George J. Ferrara, single with no children, was retired and living in Florida. He was estranged from his immediate family. He executed a Will in June of 1999 specifically making no provision for any family member, leaving his entire estate to the Salvation Army. He was hospitalized in December of 1999. His nephew then moved him to a New York assisted-living facility. George signed a power of attorney on January 25, 2000, appointing his brother and nephew as agents. A typewritten provision was added to the preprinted form which authorized the agents to make unlimited gifts to his nephew and brother. An attorney who was acquainted with the nephew was present at the signing of the power of attorney. However, she only acted as notary and was not counsel to either George or his nephew. The nephew transferred $820,000 of George’s assets to himself, which was virtually all of George’s assets. George died on February 12, 2000, less than a month after moving to New York and approximately three weeks after signing the power of attorney. The Salvation Army commenced proceedings in Surrogate’s Court to recover $820,000. The New York General Obligations Law provides that a gift may be made to a power of attorney for purposes which the agent reasonably deems to be in the best interest of the principal. This specifically includes minimization of income, estate, inheritance, generation-skipping, transfer or gift taxes. The New York Court of Appeals held that the New York legislature sought to empower individuals to appoint an agent to make annual gifts consistent with the financial, estate or tax planning techniques and objectives, not to create gift-giving authority generally and certainly not to supplant a Will. Noting that the gift-giving virtually impoverished George, the court held that his best interest did not include “such unqualified generosity”. Therefore, the Salvation Army was entitled to the $820,000.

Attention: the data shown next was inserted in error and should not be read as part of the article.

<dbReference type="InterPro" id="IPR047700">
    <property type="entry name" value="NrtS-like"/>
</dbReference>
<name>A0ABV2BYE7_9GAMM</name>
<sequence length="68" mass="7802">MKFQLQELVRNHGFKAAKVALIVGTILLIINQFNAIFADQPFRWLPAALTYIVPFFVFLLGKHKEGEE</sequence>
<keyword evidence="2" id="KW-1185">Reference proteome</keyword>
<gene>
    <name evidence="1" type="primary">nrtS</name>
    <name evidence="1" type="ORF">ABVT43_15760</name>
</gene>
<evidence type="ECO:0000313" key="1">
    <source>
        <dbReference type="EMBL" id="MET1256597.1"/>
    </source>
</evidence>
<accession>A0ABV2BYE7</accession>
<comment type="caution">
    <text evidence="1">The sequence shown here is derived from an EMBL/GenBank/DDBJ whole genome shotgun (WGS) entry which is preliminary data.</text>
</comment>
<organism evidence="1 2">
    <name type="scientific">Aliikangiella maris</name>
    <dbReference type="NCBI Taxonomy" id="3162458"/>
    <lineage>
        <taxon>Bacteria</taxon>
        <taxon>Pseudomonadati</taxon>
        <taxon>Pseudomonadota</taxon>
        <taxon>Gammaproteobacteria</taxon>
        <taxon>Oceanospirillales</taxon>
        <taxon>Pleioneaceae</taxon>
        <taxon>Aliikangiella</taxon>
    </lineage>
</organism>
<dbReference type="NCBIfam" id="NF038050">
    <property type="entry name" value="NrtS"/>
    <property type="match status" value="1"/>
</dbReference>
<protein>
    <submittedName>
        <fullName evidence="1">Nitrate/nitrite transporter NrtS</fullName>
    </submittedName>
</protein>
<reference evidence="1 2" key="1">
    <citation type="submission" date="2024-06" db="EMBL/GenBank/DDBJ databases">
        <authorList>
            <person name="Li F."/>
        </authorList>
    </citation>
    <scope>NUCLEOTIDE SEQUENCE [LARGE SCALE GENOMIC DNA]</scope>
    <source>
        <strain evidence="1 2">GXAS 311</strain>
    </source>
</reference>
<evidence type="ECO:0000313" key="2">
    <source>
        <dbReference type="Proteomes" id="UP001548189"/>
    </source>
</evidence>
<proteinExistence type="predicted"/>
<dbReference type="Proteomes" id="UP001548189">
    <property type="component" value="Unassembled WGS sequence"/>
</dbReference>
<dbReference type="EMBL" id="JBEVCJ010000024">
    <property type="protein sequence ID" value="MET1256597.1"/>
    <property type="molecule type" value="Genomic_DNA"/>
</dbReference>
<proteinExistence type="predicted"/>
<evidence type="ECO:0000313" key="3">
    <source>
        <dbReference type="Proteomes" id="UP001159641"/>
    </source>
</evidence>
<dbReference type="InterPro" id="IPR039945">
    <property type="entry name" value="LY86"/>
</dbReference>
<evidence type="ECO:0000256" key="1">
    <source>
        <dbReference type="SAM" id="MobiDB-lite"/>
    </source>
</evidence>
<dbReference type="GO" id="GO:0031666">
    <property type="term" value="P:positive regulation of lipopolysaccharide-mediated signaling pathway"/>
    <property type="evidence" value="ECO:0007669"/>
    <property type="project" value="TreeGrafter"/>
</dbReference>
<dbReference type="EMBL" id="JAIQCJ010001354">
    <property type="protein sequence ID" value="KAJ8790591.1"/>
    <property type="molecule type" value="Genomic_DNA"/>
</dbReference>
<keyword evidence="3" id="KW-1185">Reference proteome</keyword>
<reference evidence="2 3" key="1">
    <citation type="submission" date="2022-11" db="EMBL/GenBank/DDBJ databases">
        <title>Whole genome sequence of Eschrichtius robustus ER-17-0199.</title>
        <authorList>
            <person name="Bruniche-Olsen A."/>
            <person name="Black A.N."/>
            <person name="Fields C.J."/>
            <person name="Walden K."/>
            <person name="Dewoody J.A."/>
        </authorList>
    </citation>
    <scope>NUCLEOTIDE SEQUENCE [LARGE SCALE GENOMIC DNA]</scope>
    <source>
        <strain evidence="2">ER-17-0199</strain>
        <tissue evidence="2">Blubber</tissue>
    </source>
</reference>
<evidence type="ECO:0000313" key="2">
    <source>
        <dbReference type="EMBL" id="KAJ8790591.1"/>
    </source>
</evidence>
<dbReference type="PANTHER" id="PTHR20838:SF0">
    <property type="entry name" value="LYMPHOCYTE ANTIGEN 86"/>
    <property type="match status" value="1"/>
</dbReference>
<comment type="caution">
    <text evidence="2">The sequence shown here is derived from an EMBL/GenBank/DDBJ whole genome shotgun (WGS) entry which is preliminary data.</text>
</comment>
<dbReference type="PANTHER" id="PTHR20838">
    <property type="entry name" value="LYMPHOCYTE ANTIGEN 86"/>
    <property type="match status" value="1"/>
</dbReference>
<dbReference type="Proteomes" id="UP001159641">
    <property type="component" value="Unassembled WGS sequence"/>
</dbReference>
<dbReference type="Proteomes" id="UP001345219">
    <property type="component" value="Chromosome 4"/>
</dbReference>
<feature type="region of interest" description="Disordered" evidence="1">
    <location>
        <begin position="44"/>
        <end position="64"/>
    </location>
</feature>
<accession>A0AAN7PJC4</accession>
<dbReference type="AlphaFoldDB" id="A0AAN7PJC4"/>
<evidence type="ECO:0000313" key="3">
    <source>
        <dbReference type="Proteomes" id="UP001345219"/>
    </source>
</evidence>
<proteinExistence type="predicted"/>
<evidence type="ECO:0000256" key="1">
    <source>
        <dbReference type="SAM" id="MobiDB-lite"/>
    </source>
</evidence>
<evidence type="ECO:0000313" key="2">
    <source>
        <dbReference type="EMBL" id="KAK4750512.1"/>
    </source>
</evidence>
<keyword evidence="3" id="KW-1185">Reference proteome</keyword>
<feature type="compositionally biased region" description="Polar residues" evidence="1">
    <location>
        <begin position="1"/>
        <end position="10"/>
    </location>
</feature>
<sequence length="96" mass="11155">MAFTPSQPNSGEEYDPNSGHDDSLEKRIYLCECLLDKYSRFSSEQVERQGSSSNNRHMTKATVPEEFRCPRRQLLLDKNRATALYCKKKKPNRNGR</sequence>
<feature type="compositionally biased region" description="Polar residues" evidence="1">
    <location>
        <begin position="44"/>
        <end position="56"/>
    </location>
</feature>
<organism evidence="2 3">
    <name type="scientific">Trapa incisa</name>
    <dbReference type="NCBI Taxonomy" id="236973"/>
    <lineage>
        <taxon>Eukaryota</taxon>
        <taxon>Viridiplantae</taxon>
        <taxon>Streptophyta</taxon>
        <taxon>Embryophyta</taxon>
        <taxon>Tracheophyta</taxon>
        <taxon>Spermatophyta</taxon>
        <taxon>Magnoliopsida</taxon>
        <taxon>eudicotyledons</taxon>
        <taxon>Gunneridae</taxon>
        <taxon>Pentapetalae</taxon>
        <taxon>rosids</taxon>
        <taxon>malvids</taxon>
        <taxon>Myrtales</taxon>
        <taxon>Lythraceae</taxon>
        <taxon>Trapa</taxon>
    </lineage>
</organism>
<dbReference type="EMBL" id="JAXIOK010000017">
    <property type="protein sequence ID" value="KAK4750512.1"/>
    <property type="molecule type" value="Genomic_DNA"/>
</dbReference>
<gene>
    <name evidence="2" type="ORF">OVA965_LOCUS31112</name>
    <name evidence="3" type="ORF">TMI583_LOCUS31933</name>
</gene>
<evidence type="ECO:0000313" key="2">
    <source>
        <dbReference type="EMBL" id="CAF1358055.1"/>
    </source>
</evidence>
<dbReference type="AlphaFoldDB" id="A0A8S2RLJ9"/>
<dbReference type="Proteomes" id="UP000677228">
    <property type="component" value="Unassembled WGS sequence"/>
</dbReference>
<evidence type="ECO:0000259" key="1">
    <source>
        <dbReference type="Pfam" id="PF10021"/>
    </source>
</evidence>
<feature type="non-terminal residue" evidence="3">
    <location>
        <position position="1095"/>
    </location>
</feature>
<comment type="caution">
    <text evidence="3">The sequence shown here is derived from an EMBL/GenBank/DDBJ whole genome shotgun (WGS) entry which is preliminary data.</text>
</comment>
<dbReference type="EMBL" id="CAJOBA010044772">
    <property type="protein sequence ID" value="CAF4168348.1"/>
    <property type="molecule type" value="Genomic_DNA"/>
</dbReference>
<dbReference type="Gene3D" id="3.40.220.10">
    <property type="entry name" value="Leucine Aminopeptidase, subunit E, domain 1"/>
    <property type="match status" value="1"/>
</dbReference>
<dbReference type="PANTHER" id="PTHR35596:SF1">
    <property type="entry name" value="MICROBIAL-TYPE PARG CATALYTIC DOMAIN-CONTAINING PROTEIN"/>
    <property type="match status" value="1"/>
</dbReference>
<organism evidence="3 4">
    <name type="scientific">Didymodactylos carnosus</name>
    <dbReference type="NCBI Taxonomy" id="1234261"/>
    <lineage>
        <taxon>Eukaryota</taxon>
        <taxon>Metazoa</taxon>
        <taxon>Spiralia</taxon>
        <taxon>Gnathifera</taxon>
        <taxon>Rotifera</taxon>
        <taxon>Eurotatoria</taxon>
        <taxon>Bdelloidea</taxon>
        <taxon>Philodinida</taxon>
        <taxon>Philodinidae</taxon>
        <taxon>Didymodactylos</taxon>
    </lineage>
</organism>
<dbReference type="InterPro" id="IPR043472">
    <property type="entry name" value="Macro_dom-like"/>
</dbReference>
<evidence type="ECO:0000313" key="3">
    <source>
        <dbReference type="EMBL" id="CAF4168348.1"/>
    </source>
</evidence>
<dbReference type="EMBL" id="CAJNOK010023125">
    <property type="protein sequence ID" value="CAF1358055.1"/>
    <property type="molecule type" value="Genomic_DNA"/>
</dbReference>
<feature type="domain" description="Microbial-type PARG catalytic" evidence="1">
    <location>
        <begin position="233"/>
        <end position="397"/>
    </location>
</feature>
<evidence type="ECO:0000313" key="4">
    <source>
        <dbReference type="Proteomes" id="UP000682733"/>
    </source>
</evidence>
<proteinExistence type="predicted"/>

New Burial Rights Law

A new state law allows you to control the disposition of your remains by designating a person to carry out your wishes. Although you can state your wishes in your Will, the Will may not be read or opened until after the funeral services. The new form for the appointment of an agent to make these decisions on your behalf should be kept in a safe place in your home with your other important decision-making papers, such as your durable power of attorney, health care proxy and living will. The new law gives you the ability to specify your wishes and give instructions to the agent. You are also able to indicate whether you have completed a Pre-Need Agreement with your funeral home. If you do not designate an agent, the law names a hierarchy of people who have the right to control the disposition of your remains: (a) surviving spouse, (b) surviving domestic partner, (c) any of the surviving children over 18 years old, (d) either of the surviving parents, (e) any of the surviving siblings over 18 years old, (f) a guardian appointed by the court or (g) the fiduciary of the estate. A simple hand written note is not sufficient. There are certain formalities that must be followed to comply with the law. Contact Friedman and Ranzenhofer, PC at (716)542-5444 for the preparation of an “Appointment of Agent to Control Disposition of Remains”.


While a great deal of care has been taken to provide accurate and current information, the ideas, suggestions, general principles and conclusions presented in this newsletter are subject to local, state and federal laws and regulations, court cases and any revisions of same. The reader is thus urged to consult legal counsel regarding any points of law – this newsletter should not be used as a substitute for competent legal advice. The purpose of this newsletter is to give the reader a general understanding of the law – not to provide specific advice. Every effort has been made to achieve accuracy. The law constantly changes and is subject to differing interpretations. Always consult with your attorney and act only on his or her advice. Victoria Square Publishing Co. Inc. and Friedman & Ranzenhofer, P.C. shall not be responsible for any damages resulting from any inaccuracy or omission. This newsletter is designed to provide accurate and authoritative information in regard to the subject matter covered. If legal advice or other expert assistance is required, the services of a competent professional person should be sought. Certain portions of this newsletter may be applicable only to New York State law.